[conspire] SUSE Linux Professional boxed sets (again)

Rick Moen rick at linuxmafia.com
Fri Sep 24 19:22:48 PDT 2004

OK, I have a little time to spare, and so wanted to post something
definitive on the question of non-redistributable programs in the SUSE
Linux 9.1 Professional Edition for IA32/AMD64 boxed set.

I have the exact boxed set in question in front of me:  It's stored on 
five CDs (provided), or alternatively you can use a pair of double-sided
DVDs.  One DVD has 32-bit installer and binary packages on side A and
the AMD64 equivalent on side B.  The second DVD has the same division
for source packages (32-bit on one side, AMD64 on the other).

To recap, last time 'round, I cited the following packages in the cited 
distribution (_at least_), as being very definitely non-redistributable:

Adobe Acroread
Opera Web browser
Real Networks RealPlayer8

'Cept, picture me having the following sort of early-morning telephone
conversation, this morning, bleary-eyed, with a good friend who is very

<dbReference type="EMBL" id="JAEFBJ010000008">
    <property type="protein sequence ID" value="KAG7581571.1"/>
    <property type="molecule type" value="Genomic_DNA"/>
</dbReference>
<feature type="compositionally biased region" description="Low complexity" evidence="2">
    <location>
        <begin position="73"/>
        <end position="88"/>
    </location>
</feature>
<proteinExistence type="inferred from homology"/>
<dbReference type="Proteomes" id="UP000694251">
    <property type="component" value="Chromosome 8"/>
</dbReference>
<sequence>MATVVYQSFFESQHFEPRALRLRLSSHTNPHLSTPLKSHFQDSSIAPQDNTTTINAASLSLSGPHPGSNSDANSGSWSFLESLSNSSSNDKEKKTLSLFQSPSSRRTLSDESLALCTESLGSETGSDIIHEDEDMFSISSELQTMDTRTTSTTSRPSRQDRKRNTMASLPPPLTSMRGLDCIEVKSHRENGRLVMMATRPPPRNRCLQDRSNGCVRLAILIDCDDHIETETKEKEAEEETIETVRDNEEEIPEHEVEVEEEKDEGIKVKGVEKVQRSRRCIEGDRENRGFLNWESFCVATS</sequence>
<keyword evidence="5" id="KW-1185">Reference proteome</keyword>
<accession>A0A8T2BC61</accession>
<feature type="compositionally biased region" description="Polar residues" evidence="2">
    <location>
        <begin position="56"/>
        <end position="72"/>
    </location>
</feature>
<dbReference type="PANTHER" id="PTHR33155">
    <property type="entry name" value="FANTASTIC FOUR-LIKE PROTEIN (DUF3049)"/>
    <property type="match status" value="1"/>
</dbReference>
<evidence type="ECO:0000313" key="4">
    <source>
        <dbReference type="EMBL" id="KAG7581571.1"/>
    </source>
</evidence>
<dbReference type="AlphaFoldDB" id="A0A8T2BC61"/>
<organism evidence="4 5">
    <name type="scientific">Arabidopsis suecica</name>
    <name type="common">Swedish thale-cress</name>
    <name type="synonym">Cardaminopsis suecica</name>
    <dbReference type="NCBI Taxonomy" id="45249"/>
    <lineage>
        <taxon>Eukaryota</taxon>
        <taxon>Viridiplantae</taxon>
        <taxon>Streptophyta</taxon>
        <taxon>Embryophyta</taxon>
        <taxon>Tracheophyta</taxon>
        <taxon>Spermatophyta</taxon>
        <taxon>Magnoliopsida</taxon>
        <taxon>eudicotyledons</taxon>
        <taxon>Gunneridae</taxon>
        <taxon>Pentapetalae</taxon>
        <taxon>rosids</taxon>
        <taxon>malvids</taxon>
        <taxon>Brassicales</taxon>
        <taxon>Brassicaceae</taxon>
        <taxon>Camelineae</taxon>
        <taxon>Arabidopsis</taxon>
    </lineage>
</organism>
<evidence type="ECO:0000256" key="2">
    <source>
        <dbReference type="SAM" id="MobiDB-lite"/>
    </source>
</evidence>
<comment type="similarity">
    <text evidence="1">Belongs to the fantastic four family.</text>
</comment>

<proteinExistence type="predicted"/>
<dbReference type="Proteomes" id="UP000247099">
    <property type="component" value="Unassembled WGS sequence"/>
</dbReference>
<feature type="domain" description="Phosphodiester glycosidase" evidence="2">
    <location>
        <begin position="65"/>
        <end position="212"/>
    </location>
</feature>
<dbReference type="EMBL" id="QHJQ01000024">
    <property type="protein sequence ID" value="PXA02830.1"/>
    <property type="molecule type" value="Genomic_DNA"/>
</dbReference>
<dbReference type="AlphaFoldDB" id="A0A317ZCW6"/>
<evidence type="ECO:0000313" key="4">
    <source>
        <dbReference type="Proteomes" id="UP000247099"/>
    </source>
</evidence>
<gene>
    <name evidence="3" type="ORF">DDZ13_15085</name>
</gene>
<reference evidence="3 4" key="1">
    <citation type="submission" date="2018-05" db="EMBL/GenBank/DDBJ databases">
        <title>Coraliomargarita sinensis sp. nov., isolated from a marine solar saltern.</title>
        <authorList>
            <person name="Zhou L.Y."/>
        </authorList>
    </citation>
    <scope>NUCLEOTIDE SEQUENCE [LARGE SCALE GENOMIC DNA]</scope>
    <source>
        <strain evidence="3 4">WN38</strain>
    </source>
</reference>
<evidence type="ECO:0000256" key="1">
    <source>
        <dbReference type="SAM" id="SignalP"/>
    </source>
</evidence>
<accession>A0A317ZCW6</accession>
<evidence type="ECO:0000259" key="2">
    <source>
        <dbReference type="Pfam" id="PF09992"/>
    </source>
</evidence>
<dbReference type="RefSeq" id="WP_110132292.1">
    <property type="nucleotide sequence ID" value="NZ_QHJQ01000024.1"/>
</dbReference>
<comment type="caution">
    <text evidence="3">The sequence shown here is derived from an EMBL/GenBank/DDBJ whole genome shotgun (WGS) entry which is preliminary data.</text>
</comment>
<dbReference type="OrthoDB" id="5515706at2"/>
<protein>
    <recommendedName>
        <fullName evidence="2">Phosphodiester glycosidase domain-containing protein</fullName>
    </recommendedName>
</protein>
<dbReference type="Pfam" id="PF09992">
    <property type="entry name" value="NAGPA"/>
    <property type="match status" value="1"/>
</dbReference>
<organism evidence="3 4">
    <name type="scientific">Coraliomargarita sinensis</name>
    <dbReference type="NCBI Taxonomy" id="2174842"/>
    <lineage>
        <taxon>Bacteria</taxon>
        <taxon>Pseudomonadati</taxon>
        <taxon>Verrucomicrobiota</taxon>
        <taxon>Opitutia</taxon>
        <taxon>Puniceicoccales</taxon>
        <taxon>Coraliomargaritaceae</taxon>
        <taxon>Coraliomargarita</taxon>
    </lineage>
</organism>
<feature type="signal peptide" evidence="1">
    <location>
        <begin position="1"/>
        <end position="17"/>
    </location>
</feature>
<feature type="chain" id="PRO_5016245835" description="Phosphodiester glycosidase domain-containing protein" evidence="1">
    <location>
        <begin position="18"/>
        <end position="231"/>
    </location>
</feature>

much a SUSE advocate (as am I, but I'm wary of violating companies'
copyrights).   (Dialogue is -very- loosely paraphrased.)

Him:  But how do you _know_ SUSE isn't shipping a version that includes
      permission to redistribute?
Me:   That's conceivable but unlikely in the case of, say, Acroread,
      except that you can verify for yourself that Adobe just doesn't
      do that.  They don't want to relinquish that much control; you
      can download it from their authorised site but it's just not
      like them to say "Well, but _that_ copy is fully redistributable."
      But more to the point, things like OpenPBS just aren't ever 
      downloadable at all:  The company behind it strictly uses a
      per-seat licensing model, and wants money for each copy.  If
      you buy a copy in SUSE, it's because SUSE Linux AG pays them, 
      and in turn SUSE wants you to pay them.
Him:  But wait a second!  SUSE gives aways copies, so that's not always
Me:   Yes, SUSE gives away a limited number of boxed sets.  They eat the
      cost of fees for those, that they have to pay to licensors like
      the OpenPBS guys.  But that doesn't invalidate my point at all.
      The OpenPBS guys aren't _willing_ to licence out with right to